The Justice Department announced today that it reached a settlement agreement resolving allegations that the company discriminated under the anti-discrimination provision of the Immigration and Nationality Act (INA), when it impermissibly “reverified” the work authority of lawful permanent residents and required some non-citizen workers to provide specific Form I-9 documentation.

In a charge filed with the department, the charging party, a lawful permanent resident, alleged that company improperly terminated him after he failed to produce an unexpired lawful permanent resident card (also known as a “green card”) in connection with an erroneous reverification of his employment eligibility. The charging party had presented proper work authorization documentation at the time of hire, and the company had no reason to suspect that his documentation was not genuine. The employee was permanently work-authorized, but lost three weeks’ worth of wages as a result of unlawful practice followed by the company. The department’s investigation revealed that the company reverified the documentation of similarly situated lawful permanent residents when their documentation expired but did not reverify expired documentation of U.S. citizens. The anti-discrimination provision prohibits treating employees differently in the employment eligibility verification and reverification processes based on citizenship or national origin.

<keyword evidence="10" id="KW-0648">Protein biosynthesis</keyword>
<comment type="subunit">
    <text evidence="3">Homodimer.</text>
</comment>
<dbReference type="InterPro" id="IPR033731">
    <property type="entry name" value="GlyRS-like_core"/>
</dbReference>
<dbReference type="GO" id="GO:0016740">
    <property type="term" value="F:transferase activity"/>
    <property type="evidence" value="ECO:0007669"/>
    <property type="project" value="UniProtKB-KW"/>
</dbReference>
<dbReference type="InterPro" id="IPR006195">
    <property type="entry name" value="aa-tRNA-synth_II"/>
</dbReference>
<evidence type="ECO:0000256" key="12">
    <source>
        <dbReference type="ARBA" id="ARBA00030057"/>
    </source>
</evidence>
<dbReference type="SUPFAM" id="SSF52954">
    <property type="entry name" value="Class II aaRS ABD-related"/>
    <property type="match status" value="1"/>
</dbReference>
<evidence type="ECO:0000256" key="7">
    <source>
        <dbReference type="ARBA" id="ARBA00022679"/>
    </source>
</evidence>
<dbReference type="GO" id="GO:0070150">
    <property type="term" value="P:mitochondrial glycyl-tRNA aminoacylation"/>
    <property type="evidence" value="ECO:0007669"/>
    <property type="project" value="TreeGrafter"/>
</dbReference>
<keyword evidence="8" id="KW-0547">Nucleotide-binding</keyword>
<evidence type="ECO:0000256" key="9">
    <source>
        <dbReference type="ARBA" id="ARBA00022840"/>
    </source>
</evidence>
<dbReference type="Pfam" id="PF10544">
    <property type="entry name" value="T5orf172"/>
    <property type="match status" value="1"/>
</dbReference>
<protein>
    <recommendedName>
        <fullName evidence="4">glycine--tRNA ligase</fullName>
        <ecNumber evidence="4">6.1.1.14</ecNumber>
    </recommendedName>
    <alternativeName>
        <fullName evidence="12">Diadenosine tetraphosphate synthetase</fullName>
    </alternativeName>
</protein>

In response to the department’s investigation, the company conducted an internal audit and undertook immediate corrective action to address and rectify its employment eligibility verification policies and practices. As part of its corrective action, they rehired the charging party and gave him full back pay several months before the department had made its finding of discrimination. Under the settlement agreement, the company agrees to pay $3,190 in civil penalties to the United States, to conform all of its actions to ensure compliance with the INA’s anti-discrimination provision and to train its human resources personnel about the company’s responsibility to avoid discrimination in the employment eligibility verification process.